“Asia is undergoing a renaissance,” says Japanese novelist Haruki Murakami, speaking to me in downtown Tokyo about his decision to let a Vietnamese-French director, Tran Anh Hung, film his novel Norwegian Wood. “The entire region has changed because we now have money and power. And we do things differently than the West. It’s a different sense of time, sound and vision. This is a tremendous opportunity for us to be leaders rather than followers.”
Asia is far from perfect, of course. The cronyism, corruption and lack of transparency that have plagued regional politics, for example, need to go. And to varying degrees many Asian societies have incorporated positive values we associate with the West: critical independence, selfhood, entrepreneurship and thoughtful irreverence. But is it time now, a decade after Reid’s book on the virtues of Confucianism, for the West to adopt some good news from the East: community, calm, reverence and egalitarianism? And do we even need the hackneyed binaries of East/West, good/evil, right/wrong, socialism/capitalism, or can we finally proceed without them?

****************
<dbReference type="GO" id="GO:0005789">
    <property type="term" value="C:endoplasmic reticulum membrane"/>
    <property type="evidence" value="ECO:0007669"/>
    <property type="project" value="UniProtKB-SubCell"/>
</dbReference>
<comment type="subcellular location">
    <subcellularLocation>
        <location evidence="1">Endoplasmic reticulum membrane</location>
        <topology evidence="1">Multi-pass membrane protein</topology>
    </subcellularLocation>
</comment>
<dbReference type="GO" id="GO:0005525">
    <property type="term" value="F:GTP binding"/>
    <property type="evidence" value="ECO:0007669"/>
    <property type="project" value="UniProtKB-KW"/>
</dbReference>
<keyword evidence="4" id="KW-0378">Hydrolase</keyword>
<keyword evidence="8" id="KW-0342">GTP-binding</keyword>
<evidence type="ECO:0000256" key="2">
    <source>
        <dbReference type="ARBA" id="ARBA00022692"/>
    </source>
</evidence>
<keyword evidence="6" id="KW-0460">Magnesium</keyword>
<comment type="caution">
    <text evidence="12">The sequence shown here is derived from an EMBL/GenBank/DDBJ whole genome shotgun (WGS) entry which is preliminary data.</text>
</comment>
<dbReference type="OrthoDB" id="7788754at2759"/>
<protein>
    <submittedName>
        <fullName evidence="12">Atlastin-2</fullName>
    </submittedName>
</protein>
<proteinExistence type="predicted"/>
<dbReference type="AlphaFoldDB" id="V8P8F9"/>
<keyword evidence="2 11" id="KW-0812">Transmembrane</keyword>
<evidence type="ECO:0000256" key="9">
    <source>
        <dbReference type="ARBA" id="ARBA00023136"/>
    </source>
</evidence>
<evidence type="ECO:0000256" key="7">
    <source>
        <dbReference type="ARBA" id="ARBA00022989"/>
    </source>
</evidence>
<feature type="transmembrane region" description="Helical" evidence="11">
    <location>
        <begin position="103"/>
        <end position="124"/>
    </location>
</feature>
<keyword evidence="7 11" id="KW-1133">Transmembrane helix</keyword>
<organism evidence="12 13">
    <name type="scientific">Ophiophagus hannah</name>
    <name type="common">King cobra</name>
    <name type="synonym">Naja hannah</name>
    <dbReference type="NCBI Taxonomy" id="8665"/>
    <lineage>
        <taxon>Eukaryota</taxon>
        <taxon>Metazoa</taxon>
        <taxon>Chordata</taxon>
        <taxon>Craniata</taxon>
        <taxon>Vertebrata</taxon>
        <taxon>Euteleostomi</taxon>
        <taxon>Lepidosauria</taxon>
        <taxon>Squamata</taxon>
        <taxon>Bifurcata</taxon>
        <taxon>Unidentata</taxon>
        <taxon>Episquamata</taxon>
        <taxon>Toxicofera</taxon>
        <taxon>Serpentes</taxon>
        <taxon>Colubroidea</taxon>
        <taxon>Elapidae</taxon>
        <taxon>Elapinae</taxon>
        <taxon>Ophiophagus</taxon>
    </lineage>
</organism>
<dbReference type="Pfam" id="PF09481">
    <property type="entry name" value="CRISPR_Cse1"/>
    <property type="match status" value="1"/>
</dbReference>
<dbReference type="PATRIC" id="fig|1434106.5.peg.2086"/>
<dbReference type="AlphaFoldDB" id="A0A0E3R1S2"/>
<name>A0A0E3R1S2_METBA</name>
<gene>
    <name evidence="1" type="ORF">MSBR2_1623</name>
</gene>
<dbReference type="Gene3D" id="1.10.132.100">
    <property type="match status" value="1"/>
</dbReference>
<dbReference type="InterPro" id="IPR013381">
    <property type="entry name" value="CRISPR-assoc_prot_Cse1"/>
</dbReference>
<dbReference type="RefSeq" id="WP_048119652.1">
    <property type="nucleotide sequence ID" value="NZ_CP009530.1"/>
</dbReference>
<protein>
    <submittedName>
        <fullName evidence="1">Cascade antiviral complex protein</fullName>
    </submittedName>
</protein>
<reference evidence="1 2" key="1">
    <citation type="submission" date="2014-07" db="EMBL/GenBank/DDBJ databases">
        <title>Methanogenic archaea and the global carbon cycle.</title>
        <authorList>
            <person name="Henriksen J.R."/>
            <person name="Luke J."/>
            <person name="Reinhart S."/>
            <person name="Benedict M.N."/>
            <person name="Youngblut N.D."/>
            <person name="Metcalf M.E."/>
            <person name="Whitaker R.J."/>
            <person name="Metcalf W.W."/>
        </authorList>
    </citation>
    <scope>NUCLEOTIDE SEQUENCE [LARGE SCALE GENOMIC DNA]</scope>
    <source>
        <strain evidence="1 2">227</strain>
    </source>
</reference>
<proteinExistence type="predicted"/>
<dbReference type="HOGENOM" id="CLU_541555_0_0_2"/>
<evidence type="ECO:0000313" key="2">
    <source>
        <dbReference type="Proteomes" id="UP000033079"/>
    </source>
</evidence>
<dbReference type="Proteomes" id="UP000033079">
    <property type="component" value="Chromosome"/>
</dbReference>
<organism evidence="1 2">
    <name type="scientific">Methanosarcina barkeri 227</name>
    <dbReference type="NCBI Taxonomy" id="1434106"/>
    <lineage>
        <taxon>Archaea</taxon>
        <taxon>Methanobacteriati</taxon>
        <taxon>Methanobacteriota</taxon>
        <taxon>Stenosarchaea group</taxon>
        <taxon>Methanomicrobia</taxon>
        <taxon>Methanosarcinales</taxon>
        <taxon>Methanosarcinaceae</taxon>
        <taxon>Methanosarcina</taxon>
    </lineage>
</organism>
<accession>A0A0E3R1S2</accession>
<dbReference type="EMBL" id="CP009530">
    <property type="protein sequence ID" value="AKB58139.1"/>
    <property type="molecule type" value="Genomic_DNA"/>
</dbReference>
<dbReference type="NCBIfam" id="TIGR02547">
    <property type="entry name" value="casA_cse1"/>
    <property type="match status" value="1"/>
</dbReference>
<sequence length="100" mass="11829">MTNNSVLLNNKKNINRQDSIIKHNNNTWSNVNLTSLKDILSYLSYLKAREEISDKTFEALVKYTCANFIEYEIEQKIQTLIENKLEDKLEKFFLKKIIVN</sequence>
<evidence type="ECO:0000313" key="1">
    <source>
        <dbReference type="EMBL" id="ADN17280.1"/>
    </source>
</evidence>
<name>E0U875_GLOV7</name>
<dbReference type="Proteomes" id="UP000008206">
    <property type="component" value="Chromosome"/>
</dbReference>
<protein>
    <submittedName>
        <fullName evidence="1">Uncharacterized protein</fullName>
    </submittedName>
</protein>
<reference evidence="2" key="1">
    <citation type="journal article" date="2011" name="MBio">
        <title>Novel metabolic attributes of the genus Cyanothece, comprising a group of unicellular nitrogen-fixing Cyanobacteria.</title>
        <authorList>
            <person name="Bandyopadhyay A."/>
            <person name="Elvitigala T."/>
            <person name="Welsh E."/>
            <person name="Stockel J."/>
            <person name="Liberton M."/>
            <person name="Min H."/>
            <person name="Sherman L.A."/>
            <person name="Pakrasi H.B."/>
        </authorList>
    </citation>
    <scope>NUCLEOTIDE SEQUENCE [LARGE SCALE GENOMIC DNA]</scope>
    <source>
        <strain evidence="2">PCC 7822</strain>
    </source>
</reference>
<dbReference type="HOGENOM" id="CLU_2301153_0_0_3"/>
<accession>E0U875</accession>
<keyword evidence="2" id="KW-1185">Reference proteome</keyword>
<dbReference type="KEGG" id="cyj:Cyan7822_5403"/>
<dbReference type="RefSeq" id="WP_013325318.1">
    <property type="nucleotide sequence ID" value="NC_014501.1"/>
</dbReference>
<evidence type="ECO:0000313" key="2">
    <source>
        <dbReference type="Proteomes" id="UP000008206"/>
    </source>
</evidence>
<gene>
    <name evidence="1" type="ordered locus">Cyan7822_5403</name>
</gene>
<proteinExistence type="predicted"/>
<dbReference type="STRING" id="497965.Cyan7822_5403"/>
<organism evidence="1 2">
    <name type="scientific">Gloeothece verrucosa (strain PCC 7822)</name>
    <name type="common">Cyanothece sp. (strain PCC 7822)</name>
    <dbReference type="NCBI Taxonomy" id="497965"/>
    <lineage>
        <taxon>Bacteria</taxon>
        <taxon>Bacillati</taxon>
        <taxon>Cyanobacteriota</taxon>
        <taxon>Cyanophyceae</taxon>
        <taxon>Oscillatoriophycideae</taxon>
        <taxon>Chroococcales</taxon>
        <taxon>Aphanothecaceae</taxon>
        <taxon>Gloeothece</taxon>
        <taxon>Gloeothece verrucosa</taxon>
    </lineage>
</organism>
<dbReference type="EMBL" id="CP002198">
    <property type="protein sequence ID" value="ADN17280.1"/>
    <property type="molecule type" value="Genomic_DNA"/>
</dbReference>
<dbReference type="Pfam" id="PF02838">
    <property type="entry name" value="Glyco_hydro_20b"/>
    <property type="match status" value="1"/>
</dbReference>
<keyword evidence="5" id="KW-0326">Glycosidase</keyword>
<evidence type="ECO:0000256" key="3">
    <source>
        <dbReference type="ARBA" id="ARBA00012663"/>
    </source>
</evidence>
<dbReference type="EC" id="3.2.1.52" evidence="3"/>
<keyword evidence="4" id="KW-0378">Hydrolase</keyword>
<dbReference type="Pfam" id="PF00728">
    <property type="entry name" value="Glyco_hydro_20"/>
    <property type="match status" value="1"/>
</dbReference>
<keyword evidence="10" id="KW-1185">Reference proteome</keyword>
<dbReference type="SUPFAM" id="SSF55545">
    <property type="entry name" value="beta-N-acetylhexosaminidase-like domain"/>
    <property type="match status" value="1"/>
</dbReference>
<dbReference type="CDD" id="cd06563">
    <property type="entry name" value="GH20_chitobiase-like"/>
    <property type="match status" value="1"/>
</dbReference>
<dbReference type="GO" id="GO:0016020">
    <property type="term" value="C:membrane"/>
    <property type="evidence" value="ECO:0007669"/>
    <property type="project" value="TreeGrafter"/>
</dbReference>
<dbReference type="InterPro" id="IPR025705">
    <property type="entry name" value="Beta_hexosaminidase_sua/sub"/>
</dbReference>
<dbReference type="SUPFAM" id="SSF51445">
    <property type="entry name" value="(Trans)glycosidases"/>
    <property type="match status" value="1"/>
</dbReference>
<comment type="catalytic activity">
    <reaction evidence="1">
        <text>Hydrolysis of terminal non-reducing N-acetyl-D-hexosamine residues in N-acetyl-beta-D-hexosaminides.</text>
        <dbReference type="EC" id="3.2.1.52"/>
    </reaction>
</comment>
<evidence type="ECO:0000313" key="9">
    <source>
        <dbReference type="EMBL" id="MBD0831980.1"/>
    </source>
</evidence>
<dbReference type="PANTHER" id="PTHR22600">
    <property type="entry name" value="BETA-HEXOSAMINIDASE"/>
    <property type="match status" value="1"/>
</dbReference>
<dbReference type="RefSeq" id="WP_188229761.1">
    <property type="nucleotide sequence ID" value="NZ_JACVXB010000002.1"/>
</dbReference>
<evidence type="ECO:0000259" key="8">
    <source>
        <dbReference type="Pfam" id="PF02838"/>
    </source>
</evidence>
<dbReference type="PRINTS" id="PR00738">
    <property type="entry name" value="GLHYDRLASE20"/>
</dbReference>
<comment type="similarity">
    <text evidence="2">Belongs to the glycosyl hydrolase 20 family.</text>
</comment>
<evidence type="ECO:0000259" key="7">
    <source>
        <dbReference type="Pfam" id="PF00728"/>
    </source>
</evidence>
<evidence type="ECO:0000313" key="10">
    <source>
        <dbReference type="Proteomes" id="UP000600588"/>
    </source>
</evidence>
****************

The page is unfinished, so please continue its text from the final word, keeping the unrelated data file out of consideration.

As we move into the next decade of the new century, I propose that we in the West embrace Asia’s successful societies– not as exotic mysteries, but as new potential paradigms. The West has contributed to Japan in spades. There would arguably be no Osamu Tezuka, Hayao Miyazaki or global anime explosion without artists like Walt Disney and Max Fleischer, and probably no Walkman without the advancement of stereophonic sound technologies in Europe and America. Today’s laptops and iPods, cell phones and other mobile devices are better understood as products of Japanamerica: a hybrid source from which we’ve all benefited.
Let’s listen to our neighbors in the East. A culture that prizes quiet contemplation, self-abnegation, community and stability should not threaten us in the West. We can do better if we learn from one another. And with our entire planet threatened by extinction, we need to.
Roland Nozomu Kelts is the author of Japanamerica: How Japanese Pop Culture Has Invaded the US. He is a lecturer at the University of Tokyo, a contributing editor for A Public Space magazine and a columnist for the Daily Yomiuri. His forthcoming novel is called Access.